Having health insurance is often no defense against bankruptcy

For millions of Americans, one unexpected diagnosis of a serious illness can mean the difference between bankruptcy and financial solvency. Although the Affordable Care Act is expected to reduce the number of bankruptcies due to medical debts, millions of Americans are expected to file for bankruptcy during 2014 due to medical bills.

The reason for this is because having insurance does not necessarily guarantee that bankruptcy can be averted. It is estimated that about 75 percent of individuals filing for bankruptcy because of medical debt were insured. According to a study published in the American Journal of Medicine, most of the insured were forced to file for bankruptcy, because they were still responsible for out-of-pocket and other costs that were not covered by their insurance such as:

  • Medical tests
  • Visits to specialists
  • Long-term hospitalization
  • Ambulance services
  • Medical equipment
  • Uncovered treatments or out-of-network costs

In other cases, insured Americans were forced into bankruptcy because they purchased coverage with high deductibles. Although such plans keep premiums low, they do little to shield the insured from the high cost of medical care, if he or she develops a serious illness or requires emergency services.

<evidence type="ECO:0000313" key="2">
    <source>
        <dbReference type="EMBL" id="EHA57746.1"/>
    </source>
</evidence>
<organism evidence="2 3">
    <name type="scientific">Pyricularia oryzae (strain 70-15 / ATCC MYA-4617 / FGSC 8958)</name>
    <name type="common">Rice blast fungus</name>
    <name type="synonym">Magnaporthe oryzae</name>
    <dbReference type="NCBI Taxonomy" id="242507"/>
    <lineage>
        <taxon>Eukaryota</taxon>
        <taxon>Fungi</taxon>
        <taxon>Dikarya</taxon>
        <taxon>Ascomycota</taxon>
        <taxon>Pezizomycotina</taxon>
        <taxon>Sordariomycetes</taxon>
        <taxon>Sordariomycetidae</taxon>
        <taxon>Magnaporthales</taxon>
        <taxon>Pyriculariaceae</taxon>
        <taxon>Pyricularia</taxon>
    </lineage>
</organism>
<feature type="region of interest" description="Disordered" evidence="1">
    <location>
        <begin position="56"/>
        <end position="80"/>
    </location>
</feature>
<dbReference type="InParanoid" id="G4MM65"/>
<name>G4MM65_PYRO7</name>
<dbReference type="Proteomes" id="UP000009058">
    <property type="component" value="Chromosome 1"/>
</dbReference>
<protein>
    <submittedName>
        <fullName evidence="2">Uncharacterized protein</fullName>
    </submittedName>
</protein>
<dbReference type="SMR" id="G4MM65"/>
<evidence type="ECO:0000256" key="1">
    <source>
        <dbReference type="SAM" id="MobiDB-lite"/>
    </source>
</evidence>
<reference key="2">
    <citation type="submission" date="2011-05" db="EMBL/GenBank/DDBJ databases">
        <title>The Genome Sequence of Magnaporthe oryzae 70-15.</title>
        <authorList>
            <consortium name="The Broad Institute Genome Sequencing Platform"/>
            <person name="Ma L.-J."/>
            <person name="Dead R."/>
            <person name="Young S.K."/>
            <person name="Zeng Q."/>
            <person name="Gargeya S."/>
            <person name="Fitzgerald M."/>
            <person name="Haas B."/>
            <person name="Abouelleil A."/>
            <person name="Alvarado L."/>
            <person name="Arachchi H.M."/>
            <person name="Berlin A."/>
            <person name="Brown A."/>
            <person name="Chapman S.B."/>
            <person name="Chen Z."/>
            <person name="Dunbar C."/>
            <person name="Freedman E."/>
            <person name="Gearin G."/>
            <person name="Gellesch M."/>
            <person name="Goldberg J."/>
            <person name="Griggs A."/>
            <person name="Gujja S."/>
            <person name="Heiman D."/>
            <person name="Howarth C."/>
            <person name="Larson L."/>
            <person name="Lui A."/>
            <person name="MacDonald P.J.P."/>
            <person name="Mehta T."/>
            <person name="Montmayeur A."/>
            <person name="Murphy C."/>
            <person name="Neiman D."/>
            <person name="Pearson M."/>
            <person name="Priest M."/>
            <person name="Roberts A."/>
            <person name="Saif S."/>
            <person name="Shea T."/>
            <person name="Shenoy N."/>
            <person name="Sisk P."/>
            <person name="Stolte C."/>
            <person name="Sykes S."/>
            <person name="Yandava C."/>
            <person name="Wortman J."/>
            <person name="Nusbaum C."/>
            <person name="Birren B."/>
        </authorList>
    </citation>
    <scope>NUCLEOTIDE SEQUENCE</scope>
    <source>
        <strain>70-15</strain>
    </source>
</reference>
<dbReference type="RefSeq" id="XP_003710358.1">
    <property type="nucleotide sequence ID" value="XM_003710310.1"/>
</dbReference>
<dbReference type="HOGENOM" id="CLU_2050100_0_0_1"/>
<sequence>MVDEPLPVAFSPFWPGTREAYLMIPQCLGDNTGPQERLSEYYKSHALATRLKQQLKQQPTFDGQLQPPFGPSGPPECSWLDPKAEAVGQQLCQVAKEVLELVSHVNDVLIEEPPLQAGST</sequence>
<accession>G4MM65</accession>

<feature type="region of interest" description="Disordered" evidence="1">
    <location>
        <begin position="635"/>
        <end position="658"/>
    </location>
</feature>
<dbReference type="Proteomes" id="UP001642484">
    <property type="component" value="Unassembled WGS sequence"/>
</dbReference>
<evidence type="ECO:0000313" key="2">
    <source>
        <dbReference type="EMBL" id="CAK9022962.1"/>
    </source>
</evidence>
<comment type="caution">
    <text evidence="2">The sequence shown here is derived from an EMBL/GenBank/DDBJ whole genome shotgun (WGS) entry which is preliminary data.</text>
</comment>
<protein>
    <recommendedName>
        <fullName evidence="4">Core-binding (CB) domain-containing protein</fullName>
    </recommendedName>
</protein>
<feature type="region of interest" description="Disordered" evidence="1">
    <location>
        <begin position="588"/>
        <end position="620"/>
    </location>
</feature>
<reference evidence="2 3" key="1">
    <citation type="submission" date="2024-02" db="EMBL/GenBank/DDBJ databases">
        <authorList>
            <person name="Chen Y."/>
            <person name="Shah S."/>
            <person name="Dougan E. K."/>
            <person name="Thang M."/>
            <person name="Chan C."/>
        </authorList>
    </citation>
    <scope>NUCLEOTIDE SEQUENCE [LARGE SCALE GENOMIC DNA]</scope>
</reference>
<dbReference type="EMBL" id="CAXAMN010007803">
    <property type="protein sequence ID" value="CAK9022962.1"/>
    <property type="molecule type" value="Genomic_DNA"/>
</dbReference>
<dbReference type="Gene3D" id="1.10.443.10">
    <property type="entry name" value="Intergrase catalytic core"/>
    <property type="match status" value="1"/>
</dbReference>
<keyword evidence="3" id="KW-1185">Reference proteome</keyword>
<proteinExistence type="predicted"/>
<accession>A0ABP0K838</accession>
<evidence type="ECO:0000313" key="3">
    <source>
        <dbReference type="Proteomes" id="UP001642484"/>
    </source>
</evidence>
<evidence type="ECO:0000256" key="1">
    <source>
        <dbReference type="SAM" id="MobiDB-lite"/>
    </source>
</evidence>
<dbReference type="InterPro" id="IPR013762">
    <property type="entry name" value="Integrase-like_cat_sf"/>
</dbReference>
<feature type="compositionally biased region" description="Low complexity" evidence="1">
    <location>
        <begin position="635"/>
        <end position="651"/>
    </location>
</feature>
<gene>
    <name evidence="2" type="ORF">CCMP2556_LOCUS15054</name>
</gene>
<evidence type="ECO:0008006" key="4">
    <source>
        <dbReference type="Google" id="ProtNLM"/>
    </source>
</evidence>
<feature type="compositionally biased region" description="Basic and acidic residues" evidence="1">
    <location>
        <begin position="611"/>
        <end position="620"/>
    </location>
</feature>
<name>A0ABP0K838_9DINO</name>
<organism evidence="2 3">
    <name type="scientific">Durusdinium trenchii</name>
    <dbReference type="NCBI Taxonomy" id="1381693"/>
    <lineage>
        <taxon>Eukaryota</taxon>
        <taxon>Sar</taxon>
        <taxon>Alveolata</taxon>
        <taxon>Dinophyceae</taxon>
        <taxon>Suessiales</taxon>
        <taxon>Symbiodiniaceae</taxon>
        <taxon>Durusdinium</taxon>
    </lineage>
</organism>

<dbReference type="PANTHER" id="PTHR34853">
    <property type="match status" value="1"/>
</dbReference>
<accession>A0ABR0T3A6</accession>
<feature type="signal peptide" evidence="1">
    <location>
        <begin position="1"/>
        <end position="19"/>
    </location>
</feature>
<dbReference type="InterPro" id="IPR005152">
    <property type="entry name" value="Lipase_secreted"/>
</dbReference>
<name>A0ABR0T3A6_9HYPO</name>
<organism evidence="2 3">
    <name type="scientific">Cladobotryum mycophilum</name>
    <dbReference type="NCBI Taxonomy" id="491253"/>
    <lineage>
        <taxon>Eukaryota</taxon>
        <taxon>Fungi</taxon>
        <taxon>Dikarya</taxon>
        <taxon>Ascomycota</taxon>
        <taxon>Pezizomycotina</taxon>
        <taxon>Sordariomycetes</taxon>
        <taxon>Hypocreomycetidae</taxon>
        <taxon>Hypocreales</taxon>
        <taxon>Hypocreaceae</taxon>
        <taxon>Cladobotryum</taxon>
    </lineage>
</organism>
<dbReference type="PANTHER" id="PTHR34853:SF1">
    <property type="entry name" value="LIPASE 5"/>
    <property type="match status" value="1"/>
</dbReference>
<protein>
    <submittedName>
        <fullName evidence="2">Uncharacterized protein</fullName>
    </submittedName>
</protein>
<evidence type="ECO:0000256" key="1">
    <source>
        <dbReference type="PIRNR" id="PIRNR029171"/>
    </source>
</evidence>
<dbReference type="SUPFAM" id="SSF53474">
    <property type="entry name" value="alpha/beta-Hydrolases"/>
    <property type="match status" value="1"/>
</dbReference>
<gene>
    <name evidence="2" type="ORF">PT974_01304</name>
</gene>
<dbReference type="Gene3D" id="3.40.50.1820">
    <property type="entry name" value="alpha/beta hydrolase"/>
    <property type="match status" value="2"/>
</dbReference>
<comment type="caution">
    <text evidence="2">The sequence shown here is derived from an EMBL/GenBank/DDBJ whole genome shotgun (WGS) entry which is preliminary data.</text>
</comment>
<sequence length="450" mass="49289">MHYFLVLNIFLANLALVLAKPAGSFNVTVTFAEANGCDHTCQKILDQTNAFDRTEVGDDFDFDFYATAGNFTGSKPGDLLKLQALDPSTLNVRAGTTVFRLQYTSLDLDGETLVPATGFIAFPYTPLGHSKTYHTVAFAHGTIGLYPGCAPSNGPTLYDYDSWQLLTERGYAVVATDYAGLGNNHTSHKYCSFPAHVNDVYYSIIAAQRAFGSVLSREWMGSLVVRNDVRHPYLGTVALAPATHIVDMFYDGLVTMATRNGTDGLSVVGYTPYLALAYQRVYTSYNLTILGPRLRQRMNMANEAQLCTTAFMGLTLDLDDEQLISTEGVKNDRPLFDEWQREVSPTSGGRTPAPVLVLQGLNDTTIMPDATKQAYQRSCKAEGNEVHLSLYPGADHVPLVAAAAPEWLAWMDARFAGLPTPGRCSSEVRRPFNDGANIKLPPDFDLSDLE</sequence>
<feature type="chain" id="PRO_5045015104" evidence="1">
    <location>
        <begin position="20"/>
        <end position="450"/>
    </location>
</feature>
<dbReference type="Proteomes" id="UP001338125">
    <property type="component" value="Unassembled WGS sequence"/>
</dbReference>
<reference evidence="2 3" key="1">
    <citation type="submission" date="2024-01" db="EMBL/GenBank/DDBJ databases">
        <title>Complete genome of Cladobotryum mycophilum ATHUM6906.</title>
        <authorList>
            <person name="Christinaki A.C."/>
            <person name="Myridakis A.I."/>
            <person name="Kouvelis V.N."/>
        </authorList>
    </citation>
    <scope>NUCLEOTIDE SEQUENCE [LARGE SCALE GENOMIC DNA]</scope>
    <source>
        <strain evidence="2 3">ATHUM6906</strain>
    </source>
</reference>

Bankruptcy can help

When faced with overwhelming medical debt many Americans turn to drastic measures such as maxing out their credit cards, taking less medication or delaying prescription refills or treatment. In the end, this often puts a person in a much worse situation, both health wise and financially.

Although filing bankruptcy is much more common than it used to be, many people, still believe that there is a stigma attached to not being able to pay their bills. As a result, they wait until they have financially hit rock bottom before seeking help.

Fortunately, bankruptcy can help well before the problem reaches that stage. Most consumers have a choice between Chapter 7 and Chapter 13 bankruptcy. As both types of bankruptcies ultimately lead to a discharge of most types of unsecured debt, such as medical bills and credit card debt, those struggling with medical debts can significantly benefit from either type. Once the bankruptcy process has been completed, the filer emerges free of medical debt, allowing him or her to start over financially. Contrary to age-old bankruptcy myths still held by some, the majority of filers do not lose any assets or property during the process.

If medical bills are overtaxing your finances, it is wise to learn about your options before the problem worsens. An experienced bankruptcy attorney can inform you of the bankruptcy and non-bankruptcy solutions available to you and recommend one that would be best for your individual situation.